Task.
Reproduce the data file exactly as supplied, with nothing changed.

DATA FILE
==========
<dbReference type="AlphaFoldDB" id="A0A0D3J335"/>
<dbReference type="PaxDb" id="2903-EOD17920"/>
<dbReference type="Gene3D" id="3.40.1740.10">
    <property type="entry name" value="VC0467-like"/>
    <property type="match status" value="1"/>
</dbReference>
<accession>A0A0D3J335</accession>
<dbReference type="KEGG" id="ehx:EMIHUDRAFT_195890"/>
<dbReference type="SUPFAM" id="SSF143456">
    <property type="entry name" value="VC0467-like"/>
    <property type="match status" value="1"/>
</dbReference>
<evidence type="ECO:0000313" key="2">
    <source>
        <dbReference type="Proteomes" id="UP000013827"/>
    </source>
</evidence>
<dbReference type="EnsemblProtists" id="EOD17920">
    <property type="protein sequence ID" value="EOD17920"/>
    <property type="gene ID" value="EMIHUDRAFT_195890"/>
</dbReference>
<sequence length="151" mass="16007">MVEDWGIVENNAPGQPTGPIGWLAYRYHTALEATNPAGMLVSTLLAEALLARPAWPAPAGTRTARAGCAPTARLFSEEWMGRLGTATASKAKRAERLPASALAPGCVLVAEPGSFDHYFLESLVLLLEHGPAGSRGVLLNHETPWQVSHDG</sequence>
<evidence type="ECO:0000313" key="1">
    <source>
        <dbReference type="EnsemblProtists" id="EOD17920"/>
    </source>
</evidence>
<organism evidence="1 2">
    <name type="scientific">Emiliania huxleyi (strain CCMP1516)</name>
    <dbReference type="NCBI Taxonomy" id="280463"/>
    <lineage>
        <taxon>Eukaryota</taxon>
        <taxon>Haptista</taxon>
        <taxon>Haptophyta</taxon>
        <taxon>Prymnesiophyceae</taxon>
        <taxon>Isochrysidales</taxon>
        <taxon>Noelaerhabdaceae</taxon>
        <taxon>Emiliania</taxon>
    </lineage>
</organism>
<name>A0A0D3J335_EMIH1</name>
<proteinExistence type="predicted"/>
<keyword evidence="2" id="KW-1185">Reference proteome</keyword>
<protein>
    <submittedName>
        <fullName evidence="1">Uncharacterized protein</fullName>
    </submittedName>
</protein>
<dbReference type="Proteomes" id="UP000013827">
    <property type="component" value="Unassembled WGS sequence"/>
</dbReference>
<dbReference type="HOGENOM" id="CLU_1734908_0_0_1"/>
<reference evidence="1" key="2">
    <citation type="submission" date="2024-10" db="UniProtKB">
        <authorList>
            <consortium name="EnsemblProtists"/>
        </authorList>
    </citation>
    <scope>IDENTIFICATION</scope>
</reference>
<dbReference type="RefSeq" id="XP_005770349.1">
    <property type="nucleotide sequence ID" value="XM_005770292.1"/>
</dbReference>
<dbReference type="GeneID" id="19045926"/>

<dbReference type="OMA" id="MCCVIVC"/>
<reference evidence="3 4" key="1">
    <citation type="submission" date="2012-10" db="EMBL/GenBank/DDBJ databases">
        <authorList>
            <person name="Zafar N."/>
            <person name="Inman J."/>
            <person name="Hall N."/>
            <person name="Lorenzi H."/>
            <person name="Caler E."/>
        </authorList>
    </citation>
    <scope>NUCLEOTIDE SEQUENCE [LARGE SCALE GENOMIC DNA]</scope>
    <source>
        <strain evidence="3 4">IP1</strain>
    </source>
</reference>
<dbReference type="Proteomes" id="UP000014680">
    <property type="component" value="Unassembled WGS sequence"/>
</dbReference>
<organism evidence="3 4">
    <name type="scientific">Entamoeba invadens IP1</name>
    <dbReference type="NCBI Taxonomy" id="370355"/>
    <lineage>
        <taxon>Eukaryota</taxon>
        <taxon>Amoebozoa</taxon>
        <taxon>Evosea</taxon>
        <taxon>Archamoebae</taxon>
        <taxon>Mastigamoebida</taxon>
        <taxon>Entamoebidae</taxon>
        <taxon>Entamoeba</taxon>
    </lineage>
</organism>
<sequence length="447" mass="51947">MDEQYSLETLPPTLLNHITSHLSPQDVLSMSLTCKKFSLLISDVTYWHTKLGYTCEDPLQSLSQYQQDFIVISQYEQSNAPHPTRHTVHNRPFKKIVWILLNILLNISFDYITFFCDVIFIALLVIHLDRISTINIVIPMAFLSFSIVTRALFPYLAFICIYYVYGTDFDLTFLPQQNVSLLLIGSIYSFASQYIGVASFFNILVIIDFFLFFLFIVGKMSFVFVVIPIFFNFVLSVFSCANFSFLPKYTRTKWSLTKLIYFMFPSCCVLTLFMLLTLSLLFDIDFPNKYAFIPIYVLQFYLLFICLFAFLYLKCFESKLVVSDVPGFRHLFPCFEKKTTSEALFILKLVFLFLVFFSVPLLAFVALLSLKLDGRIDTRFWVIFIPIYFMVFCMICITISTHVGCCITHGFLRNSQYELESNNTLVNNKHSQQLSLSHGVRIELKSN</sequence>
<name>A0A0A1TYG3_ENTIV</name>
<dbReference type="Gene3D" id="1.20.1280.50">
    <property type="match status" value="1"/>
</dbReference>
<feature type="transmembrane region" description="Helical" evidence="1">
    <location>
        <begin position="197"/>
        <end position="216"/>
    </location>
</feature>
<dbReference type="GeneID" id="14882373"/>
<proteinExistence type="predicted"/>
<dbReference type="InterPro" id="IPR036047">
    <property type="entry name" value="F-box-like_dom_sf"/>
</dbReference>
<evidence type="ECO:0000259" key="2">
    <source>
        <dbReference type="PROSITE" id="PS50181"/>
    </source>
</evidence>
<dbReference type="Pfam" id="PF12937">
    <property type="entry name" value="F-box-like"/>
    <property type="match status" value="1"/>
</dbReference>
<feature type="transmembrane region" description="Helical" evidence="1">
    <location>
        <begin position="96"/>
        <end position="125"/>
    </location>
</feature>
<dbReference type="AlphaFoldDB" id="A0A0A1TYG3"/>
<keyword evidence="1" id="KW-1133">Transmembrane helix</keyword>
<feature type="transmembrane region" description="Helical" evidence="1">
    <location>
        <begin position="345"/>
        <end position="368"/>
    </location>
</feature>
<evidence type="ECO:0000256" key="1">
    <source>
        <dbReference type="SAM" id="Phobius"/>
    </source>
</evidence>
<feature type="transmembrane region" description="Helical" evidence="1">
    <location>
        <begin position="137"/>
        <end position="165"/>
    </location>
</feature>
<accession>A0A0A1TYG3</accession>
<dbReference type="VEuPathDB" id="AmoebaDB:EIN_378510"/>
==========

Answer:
<dbReference type="AlphaFoldDB" id="A0A0D3J335"/>
<dbReference type="PaxDb" id="2903-EOD17920"/>
<dbReference type="Gene3D" id="3.40.1740.10">
    <property type="entry name" value="VC0467-like"/>
    <property type="match status" value="1"/>
</dbReference>
<accession>A0A0D3J335</accession>
<dbReference type="KEGG" id="ehx:EMIHUDRAFT_195890"/>
<dbReference type="SUPFAM" id="SSF143456">
    <property type="entry name" value="VC0467-like"/>
    <property type="match status" value="1"/>
</dbReference>
<evidence type="ECO:0000313" key="2">
    <source>
        <dbReference type="Proteomes" id="UP000013827"/>
    </source>
</evidence>
<dbReference type="EnsemblProtists" id="EOD17920">
    <property type="protein sequence ID" value="EOD17920"/>
    <property type="gene ID" value="EMIHUDRAFT_195890"/>
</dbReference>
<sequence length="151" mass="16007">MVEDWGIVENNAPGQPTGPIGWLAYRYHTALEATNPAGMLVSTLLAEALLARPAWPAPAGTRTARAGCAPTARLFSEEWMGRLGTATASKAKRAERLPASALAPGCVLVAEPGSFDHYFLESLVLLLEHGPAGSRGVLLNHETPWQVSHDG</sequence>
<evidence type="ECO:0000313" key="1">
    <source>
        <dbReference type="EnsemblProtists" id="EOD17920"/>
    </source>
</evidence>
<organism evidence="1 2">
    <name type="scientific">Emiliania huxleyi (strain CCMP1516)</name>
    <dbReference type="NCBI Taxonomy" id="280463"/>
    <lineage>
        <taxon>Eukaryota</taxon>
        <taxon>Haptista</taxon>
        <taxon>Haptophyta</taxon>
        <taxon>Prymnesiophyceae</taxon>
        <taxon>Isochrysidales</taxon>
        <taxon>Noelaerhabdaceae</taxon>
        <taxon>Emiliania</taxon>
    </lineage>
</organism>
<name>A0A0D3J335_EMIH1</name>
<proteinExistence type="predicted"/>
<keyword evidence="2" id="KW-1185">Reference proteome</keyword>
<protein>
    <submittedName>
        <fullName evidence="1">Uncharacterized protein</fullName>
    </submittedName>
</protein>
<dbReference type="Proteomes" id="UP000013827">
    <property type="component" value="Unassembled WGS sequence"/>
</dbReference>
<dbReference type="HOGENOM" id="CLU_1734908_0_0_1"/>
<reference evidence="1" key="2">
    <citation type="submission" date="2024-10" db="UniProtKB">
        <authorList>
            <consortium name="EnsemblProtists"/>
        </authorList>
    </citation>
    <scope>IDENTIFICATION</scope>
</reference>
<dbReference type="RefSeq" id="XP_005770349.1">
    <property type="nucleotide sequence ID" value="XM_005770292.1"/>
</dbReference>
<dbReference type="GeneID" id="19045926"/>

<dbReference type="OMA" id="MCCVIVC"/>
<reference evidence="3 4" key="1">
    <citation type="submission" date="2012-10" db="EMBL/GenBank/DDBJ databases">
        <authorList>
            <person name="Zafar N."/>
            <person name="Inman J."/>
            <person name="Hall N."/>
            <person name="Lorenzi H."/>
            <person name="Caler E."/>
        </authorList>
    </citation>
    <scope>NUCLEOTIDE SEQUENCE [LARGE SCALE GENOMIC DNA]</scope>
    <source>
        <strain evidence="3 4">IP1</strain>
    </source>
</reference>
<dbReference type="Proteomes" id="UP000014680">
    <property type="component" value="Unassembled WGS sequence"/>
</dbReference>
<organism evidence="3 4">
    <name type="scientific">Entamoeba invadens IP1</name>
    <dbReference type="NCBI Taxonomy" id="370355"/>
    <lineage>
        <taxon>Eukaryota</taxon>
        <taxon>Amoebozoa</taxon>
        <taxon>Evosea</taxon>
        <taxon>Archamoebae</taxon>
        <taxon>Mastigamoebida</taxon>
        <taxon>Entamoebidae</taxon>
        <taxon>Entamoeba</taxon>
    </lineage>
</organism>
<sequence length="447" mass="51947">MDEQYSLETLPPTLLNHITSHLSPQDVLSMSLTCKKFSLLISDVTYWHTKLGYTCEDPLQSLSQYQQDFIVISQYEQSNAPHPTRHTVHNRPFKKIVWILLNILLNISFDYITFFCDVIFIALLVIHLDRISTINIVIPMAFLSFSIVTRALFPYLAFICIYYVYGTDFDLTFLPQQNVSLLLIGSIYSFASQYIGVASFFNILVIIDFFLFFLFIVGKMSFVFVVIPIFFNFVLSVFSCANFSFLPKYTRTKWSLTKLIYFMFPSCCVLTLFMLLTLSLLFDIDFPNKYAFIPIYVLQFYLLFICLFAFLYLKCFESKLVVSDVPGFRHLFPCFEKKTTSEALFILKLVFLFLVFFSVPLLAFVALLSLKLDGRIDTRFWVIFIPIYFMVFCMICITISTHVGCCITHGFLRNSQYELESNNTLVNNKHSQQLSLSHGVRIELKSN</sequence>
<name>A0A0A1TYG3_ENTIV</name>
<dbReference type="Gene3D" id="1.20.1280.50">
    <property type="match status" value="1"/>
</dbReference>
<feature type="transmembrane region" description="Helical" evidence="1">
    <location>
        <begin position="197"/>
        <end position="216"/>
    </location>
</feature>
<dbReference type="GeneID" id="14882373"/>
<proteinExistence type="predicted"/>
<dbReference type="InterPro" id="IPR036047">
    <property type="entry name" value="F-box-like_dom_sf"/>
</dbReference>
<evidence type="ECO:0000259" key="2">
    <source>
        <dbReference type="PROSITE" id="PS50181"/>
    </source>
</evidence>
<dbReference type="Pfam" id="PF12937">
    <property type="entry name" value="F-box-like"/>
    <property type="match status" value="1"/>
</dbReference>
<feature type="transmembrane region" description="Helical" evidence="1">
    <location>
        <begin position="96"/>
        <end position="125"/>
    </location>
</feature>
<dbReference type="AlphaFoldDB" id="A0A0A1TYG3"/>
<keyword evidence="1" id="KW-1133">Transmembrane helix</keyword>
<feature type="transmembrane region" description="Helical" evidence="1">
    <location>
        <begin position="345"/>
        <end position="368"/>
    </location>
</feature>
<evidence type="ECO:0000256" key="1">
    <source>
        <dbReference type="SAM" id="Phobius"/>
    </source>
</evidence>
<feature type="transmembrane region" description="Helical" evidence="1">
    <location>
        <begin position="137"/>
        <end position="165"/>
    </location>
</feature>
<accession>A0A0A1TYG3</accession>
<dbReference type="VEuPathDB" id="AmoebaDB:EIN_378510"/>